The result of all this is that Sense8 can’t succeed as a character drama or a mystery thriller. Unwilling to properly integrate the two halves of its nature, major elements are cast adrift. Naveen Andrews appears occasionally as Jonas, a fugitive sensate from another cluster who helps out and dispenses obligatory plot nuggets scripted with little grace or intrigue. And Daryl Hannah’s Angelica, who sets the series in motion when she dies in the show’s opening scene, continues to appear fleetingly as a silent vision or memory. By the end of the second season premiere – in which Hannah is still a regular cast member – her appearances have still added nothing significant. However, the mythology is such well-worn ground that it feels like an afterthought anyway: special people hunted by an evil corporation because they’re special, with hints of meddling in at least one of their childhoods.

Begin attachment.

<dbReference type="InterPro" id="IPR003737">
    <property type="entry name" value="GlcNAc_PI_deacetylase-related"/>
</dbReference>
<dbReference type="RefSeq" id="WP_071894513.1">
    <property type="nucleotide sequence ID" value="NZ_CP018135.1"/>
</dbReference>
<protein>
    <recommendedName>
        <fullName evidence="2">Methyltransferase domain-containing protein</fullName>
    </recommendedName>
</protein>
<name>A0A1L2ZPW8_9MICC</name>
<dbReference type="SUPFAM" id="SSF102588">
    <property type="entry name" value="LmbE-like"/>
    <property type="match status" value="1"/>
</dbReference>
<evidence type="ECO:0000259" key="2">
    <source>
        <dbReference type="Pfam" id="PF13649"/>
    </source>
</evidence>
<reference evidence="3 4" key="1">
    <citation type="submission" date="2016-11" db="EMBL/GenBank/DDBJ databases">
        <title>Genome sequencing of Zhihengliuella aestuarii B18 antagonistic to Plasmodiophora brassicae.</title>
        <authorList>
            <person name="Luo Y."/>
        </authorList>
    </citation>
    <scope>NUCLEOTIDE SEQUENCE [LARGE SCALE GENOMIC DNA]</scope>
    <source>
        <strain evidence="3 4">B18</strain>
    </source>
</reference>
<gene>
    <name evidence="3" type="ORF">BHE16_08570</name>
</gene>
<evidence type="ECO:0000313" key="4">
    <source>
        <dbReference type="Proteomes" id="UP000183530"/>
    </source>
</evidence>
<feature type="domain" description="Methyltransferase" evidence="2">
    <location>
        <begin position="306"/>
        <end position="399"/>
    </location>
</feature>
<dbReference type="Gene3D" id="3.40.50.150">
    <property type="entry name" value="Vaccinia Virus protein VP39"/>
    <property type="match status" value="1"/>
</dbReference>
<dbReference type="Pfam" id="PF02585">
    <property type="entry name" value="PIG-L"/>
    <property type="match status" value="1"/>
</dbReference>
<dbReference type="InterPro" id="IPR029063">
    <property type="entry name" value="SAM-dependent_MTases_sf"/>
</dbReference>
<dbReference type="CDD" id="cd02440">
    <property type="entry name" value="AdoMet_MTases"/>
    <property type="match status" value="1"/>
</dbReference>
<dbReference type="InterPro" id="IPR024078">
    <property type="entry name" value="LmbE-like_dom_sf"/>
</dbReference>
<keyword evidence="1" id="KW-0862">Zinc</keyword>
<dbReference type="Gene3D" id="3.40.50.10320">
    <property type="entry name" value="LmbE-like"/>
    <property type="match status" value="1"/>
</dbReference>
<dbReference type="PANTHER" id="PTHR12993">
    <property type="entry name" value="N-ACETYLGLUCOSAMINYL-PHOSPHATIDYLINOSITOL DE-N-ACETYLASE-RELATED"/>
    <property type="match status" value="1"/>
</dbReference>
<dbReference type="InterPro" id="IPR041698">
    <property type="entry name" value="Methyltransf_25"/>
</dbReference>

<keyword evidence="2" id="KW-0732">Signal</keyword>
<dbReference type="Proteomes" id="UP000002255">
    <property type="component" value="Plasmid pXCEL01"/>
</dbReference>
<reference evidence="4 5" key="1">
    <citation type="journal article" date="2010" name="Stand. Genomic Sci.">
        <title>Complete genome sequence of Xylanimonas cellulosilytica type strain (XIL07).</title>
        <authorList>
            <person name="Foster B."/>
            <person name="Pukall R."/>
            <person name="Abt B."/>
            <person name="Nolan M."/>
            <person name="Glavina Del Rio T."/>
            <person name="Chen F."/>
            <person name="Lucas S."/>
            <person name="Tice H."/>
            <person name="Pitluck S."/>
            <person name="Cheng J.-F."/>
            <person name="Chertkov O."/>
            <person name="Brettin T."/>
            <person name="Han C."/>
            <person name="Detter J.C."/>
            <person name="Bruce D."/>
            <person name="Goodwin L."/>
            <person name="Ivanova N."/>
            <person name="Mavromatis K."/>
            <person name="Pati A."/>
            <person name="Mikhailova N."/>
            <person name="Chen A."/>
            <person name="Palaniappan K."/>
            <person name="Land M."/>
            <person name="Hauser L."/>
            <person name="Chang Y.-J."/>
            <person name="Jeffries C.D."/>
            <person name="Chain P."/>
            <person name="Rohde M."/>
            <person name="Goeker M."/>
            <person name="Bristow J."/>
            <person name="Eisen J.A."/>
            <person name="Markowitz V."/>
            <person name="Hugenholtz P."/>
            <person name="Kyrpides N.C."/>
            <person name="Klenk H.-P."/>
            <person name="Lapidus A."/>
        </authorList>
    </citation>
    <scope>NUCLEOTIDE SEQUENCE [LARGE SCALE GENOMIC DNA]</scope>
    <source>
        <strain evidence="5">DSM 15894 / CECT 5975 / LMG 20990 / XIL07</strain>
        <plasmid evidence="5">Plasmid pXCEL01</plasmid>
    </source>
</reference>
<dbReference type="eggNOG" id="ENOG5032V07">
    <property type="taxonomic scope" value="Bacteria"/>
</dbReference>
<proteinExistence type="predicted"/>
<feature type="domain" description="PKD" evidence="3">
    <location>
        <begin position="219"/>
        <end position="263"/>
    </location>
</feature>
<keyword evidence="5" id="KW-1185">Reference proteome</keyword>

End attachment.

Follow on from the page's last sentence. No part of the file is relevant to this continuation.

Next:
Instead of enriching their mythology as the series continues, the creators indulge in long montages to demonstrate the characters’ bond and how awesome empathy and love are. The Christmas Special features long sequences of the sensates swimming together, partying together, and finally having sex together (largely in their heads). These are unquestionably dazzling and audacious sequences, but they stop the show dead, again and again, just as it might be finding focus. A sprawling running time combined with total creative freedom risks a lack of discipline, and Sense8’s lethargy is a prime example.
I admired Sense8’s premise and ambition and liked some of the characters enough to persevere through to the end of the Christmas Special, but I’m now stepping away. A show so convinced of its own worth while demonstrating it so poorly isn’t worth the time. Saying that hurts because Sense8 is so progressive in its values and determined to foster compassion and understanding. Plus, nearly everything in the show actually works: the cinematography, the acting, the direction. Everything but the writing. And given that writing is TV’s hallmark, when it fails it’s a deal-breaker. You’d be wise to look elsewhere for better.